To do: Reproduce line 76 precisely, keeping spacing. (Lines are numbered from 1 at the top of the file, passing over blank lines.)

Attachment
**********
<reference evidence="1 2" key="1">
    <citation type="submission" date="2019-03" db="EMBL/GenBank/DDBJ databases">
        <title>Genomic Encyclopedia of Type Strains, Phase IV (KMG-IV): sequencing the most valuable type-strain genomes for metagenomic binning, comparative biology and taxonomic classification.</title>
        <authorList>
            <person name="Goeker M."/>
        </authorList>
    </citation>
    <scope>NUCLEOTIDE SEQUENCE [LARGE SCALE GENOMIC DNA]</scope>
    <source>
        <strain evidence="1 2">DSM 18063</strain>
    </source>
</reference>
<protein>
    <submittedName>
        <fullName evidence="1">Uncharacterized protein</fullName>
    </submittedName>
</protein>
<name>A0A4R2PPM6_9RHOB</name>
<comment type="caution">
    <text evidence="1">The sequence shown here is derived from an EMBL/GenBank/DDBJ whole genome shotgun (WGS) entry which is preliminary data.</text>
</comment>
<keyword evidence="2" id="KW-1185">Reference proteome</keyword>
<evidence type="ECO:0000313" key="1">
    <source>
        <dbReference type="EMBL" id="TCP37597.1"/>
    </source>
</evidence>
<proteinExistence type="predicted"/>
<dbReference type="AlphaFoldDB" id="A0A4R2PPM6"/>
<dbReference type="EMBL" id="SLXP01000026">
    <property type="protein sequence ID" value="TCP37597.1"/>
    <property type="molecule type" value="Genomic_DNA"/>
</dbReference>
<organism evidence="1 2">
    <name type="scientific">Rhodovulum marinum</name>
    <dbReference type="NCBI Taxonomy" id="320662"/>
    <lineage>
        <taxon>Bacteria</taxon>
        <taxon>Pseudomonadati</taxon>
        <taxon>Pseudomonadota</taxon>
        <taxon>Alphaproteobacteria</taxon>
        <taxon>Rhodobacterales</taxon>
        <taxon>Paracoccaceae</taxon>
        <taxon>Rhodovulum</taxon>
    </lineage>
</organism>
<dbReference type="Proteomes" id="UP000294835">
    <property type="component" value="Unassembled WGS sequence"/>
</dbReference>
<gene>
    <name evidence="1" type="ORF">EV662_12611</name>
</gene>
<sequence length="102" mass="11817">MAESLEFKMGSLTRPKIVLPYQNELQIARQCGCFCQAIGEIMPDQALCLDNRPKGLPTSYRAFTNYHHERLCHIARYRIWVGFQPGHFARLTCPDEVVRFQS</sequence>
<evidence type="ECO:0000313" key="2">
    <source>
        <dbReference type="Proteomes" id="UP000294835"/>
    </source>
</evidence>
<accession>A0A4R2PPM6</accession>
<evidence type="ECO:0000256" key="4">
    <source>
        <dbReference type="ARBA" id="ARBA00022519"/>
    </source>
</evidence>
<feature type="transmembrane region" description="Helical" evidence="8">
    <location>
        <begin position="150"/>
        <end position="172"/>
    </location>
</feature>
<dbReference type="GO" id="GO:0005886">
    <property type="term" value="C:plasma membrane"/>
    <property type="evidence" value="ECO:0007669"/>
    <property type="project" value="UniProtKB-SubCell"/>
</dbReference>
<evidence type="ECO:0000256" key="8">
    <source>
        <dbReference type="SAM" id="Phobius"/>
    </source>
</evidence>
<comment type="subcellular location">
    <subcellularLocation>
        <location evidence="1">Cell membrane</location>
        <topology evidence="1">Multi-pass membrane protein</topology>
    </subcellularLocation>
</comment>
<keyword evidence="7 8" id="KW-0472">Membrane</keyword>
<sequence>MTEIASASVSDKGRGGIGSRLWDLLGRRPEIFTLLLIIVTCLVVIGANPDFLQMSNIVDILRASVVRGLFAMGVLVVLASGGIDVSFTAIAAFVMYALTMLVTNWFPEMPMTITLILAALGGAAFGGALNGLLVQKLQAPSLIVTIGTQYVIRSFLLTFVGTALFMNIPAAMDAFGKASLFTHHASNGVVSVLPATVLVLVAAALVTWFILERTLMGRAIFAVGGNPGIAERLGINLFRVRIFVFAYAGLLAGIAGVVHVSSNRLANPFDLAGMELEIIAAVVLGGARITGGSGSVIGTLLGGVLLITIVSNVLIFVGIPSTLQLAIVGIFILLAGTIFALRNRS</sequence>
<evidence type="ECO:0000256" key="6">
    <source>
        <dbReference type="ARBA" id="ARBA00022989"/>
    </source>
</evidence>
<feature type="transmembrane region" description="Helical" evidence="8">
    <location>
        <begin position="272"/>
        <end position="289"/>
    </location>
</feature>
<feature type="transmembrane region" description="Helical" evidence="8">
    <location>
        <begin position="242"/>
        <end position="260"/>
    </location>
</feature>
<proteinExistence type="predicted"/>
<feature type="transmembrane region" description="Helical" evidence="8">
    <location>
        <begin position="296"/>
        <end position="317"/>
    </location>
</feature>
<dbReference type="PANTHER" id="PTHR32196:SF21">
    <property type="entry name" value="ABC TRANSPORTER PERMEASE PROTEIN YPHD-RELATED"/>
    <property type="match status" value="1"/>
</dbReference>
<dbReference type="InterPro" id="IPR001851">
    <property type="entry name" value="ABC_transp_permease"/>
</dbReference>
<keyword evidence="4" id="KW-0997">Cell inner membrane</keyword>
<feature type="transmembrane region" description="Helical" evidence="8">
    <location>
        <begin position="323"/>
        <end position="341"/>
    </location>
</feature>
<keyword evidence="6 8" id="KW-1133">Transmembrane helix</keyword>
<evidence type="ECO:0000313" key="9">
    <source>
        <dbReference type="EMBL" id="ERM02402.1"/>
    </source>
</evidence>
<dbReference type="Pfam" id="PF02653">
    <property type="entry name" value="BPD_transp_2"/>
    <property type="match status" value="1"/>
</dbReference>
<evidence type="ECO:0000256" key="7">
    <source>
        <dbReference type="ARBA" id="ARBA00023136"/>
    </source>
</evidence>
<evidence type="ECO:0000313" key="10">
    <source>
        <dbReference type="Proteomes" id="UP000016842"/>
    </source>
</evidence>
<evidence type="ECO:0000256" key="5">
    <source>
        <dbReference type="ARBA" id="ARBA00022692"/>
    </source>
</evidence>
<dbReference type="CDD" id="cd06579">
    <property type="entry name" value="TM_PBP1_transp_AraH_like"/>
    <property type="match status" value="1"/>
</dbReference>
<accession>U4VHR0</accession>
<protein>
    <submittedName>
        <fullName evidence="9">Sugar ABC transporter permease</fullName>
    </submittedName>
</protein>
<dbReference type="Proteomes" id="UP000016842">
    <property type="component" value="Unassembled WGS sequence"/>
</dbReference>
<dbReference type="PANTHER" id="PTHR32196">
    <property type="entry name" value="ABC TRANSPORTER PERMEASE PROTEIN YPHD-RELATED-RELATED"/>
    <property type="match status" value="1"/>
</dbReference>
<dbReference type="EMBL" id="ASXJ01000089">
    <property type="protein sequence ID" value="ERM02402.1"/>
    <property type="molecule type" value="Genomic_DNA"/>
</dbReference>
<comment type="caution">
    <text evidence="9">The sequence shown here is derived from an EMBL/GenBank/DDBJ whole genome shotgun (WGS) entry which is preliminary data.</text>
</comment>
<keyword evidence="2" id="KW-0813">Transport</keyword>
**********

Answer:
<evidence type="ECO:0000256" key="8">